Kansas City Chiefs: Does Matt Cassel Know He Plays in the NFL?
I am a fan of Matt Cassel. Anyone who vaguely follows any of the articles I have written knows that I like Matt Cassel. I think that Cassel has the skills that are necessary to be a very good quarterback for the Chiefs as they build a playoff contender.
But, as I watched the first half of Sunday's game against the Falcons I began to think I was watching a high school kid who was surprised as he watched his efforts actually succeed.
I have been a coach in youth baseball and football. Most of the kids who play the game are not completely sure of their abilities and experience great joy when something they do works out the right way. The yell and jump up and down and congratulate themselves.
Watching Matt Cassell celebrate in such an exuberant manner after the Chiefs marched down the field and matched the Falcons score for score in that first half took me back to my days as a coach of youth sports.
It also gave me a bad feeling about the second half of the game, and those feelings became reality as the Chiefs' quarterback made errors and the Chiefs fell behind in the scoring frenzy.
That youthful enthusiasm is fun to watch. The problem is the rebound effect and something that coaches try to educate those young players to overcome. The rebound is depression and the feeling of wanting to quit when the success turns to failure.
Failure is a big part of sports. Even the greatest players experience as much failure as they do success. Lesser players mostly experience failure. How a player handles failure is what determines their greatness.
The great players put failure behind them and find success again. The rest feed on the failure and let that failure manifest additional failure.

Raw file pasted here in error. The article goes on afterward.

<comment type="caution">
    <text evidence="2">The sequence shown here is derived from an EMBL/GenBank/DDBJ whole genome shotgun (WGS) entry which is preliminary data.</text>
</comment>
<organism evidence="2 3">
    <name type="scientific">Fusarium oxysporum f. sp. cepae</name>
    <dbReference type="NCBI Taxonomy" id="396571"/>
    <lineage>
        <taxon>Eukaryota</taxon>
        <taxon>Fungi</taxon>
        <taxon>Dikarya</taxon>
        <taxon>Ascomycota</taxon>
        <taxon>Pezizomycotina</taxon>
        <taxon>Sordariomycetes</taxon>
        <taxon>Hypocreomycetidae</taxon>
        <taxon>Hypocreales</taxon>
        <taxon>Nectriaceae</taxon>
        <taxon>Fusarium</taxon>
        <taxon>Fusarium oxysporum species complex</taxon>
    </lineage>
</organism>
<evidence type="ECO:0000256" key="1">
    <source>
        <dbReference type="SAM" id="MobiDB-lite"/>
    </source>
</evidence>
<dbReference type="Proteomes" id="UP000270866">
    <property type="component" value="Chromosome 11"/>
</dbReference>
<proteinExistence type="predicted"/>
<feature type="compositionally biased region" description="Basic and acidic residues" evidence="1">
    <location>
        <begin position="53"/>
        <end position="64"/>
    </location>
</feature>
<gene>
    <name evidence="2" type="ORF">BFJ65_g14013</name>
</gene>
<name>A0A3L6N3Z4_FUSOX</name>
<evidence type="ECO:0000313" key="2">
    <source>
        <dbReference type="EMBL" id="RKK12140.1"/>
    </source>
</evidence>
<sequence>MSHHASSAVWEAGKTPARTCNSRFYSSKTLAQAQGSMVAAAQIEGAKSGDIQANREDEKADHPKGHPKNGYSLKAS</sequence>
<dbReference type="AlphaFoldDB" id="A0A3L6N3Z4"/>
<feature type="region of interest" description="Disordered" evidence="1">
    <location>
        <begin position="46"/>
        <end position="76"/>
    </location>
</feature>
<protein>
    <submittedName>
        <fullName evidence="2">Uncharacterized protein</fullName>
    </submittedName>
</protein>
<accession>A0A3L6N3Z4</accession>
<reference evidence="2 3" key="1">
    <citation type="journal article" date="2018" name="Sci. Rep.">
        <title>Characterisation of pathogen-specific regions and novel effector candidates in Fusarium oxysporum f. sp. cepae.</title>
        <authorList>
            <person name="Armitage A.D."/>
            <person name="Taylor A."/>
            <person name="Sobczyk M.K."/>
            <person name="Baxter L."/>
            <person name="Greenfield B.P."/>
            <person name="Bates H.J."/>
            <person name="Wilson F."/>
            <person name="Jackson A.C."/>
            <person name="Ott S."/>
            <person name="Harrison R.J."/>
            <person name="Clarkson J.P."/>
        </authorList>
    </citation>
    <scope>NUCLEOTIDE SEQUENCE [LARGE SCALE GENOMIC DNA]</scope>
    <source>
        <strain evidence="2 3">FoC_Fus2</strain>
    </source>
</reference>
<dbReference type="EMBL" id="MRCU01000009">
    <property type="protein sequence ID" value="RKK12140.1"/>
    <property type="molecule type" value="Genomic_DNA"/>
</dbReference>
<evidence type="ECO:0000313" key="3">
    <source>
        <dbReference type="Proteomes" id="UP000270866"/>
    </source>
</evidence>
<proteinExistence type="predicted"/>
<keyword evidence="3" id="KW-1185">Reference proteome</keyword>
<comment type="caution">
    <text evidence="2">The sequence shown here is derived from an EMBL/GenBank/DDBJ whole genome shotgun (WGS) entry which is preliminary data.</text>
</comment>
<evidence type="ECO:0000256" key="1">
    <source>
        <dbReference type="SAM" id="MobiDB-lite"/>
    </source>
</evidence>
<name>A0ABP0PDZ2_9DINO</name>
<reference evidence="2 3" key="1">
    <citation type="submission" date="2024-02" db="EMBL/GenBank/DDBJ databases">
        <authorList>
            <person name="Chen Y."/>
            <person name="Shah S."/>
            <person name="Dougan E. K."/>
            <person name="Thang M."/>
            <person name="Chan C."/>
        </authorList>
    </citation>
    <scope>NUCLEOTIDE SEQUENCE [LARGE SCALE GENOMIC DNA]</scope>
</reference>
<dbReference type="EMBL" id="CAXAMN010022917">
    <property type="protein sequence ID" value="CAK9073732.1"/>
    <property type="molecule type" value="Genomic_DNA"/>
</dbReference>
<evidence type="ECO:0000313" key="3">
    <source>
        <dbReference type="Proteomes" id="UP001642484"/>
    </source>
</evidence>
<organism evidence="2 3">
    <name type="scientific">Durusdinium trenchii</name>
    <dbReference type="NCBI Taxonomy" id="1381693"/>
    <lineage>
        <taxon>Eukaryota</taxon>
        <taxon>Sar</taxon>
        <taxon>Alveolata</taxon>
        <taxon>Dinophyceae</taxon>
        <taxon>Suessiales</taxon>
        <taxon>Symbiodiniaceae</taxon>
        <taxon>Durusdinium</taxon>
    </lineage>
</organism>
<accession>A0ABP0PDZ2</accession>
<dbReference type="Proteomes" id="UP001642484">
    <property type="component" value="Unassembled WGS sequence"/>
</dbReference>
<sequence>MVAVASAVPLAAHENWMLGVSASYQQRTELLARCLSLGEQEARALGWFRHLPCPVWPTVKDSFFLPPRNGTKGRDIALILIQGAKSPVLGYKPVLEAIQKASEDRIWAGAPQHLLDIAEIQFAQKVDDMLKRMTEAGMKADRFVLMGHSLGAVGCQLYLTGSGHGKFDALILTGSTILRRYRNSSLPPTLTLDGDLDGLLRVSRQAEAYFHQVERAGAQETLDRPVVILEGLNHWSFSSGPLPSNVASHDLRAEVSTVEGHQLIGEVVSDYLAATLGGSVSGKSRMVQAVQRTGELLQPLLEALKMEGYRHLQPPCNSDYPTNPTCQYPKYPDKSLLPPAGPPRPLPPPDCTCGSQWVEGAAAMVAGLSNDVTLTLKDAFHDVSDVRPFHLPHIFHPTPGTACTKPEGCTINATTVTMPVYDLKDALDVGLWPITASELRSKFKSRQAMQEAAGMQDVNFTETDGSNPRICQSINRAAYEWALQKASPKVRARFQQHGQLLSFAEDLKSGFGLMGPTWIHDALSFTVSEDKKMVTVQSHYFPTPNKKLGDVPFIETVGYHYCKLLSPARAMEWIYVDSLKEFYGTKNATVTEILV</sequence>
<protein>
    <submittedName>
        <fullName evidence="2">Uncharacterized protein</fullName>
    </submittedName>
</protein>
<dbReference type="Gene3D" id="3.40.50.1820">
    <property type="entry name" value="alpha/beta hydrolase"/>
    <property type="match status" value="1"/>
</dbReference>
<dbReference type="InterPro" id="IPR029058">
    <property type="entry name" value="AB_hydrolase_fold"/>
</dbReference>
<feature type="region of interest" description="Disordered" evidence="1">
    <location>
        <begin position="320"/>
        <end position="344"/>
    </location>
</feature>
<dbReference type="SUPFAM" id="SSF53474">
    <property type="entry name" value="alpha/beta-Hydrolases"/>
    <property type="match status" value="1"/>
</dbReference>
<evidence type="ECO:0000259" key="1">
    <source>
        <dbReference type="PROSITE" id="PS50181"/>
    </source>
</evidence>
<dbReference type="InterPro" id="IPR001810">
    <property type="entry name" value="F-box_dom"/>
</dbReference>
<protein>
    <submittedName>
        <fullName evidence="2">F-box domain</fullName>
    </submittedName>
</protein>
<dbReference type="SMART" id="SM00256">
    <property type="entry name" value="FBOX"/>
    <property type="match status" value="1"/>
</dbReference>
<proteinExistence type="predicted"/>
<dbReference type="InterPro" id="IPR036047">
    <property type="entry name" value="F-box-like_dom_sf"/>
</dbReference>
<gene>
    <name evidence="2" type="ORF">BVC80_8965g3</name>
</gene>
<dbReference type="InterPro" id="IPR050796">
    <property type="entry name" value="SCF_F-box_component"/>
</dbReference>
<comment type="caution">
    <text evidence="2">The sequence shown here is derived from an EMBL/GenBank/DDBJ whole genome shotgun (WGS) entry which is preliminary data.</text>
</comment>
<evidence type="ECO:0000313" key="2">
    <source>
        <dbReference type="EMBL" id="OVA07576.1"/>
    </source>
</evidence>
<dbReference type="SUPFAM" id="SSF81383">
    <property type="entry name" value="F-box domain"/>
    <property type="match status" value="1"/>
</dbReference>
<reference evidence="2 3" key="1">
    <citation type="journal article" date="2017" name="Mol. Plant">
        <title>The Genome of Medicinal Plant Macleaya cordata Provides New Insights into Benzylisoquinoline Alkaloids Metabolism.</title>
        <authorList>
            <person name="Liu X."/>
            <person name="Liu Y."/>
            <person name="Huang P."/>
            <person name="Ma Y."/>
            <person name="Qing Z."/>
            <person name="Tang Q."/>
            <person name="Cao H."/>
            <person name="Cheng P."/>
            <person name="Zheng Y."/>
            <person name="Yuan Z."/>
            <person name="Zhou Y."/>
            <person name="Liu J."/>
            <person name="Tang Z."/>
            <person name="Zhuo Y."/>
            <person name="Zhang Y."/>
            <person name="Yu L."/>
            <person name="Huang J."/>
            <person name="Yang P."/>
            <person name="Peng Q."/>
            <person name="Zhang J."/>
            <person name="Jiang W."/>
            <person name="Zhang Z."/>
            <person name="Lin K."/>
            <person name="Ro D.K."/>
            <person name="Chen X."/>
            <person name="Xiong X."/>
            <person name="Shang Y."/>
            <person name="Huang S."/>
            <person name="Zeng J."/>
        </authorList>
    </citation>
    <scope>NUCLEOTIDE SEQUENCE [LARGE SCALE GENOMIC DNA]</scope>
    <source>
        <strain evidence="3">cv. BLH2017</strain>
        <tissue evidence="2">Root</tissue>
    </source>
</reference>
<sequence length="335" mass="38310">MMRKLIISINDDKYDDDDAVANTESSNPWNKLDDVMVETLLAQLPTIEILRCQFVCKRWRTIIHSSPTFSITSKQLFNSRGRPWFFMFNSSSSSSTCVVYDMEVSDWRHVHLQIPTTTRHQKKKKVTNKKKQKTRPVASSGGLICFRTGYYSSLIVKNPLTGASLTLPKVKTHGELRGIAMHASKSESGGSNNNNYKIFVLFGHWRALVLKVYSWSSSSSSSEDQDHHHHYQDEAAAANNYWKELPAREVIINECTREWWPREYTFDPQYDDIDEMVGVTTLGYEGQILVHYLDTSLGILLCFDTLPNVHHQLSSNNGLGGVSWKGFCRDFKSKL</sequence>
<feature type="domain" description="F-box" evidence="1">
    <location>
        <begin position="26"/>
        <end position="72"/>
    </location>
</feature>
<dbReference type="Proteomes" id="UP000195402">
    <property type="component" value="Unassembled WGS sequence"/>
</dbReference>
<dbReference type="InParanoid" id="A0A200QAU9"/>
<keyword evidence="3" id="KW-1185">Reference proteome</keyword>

Matt Cassel is on the wrong side of that mental and emotional ride, at least judging by the results of the first game of this season. Don't misread this article. I still believe in Matt Cassel, but I was watching a quarterback Sunday that showed me a lack of maturity—well, an NFL level of maturity anyway.
The Cassel haters are going to jump all over this and maybe even congratulate me on realizing what they would say is obvious. And should what I witnessed Sunday continue into the season, I will have to give the haters their due.
In my opinion, Matt Cassel has the skill set to be a very good QB in the NFL. Does he have the right level of maturity? After watching Sunday's game against the Falcons, I am on the sidelines waiting to see what happens for the next four to six weeks.
Did last year's experience with failure and injury expose the lack of maturity in a quarterback that can succeed with the right mindset?
Success in major league sports takes nerves of steel and the ability to forget failure and forget it fast.
I will reserve judgement on Matt Cassel until this season begins to play out. As a fan of the Chiefs QB I hope he finds the steel that is needed to play at a high level in the NFL.
The youthful enthusiasm that was displayed Sunday will not work.
What is the duplicate article?
Why is this article offensive?
Where is this article plagiarized from?
Why is this article poorly edited?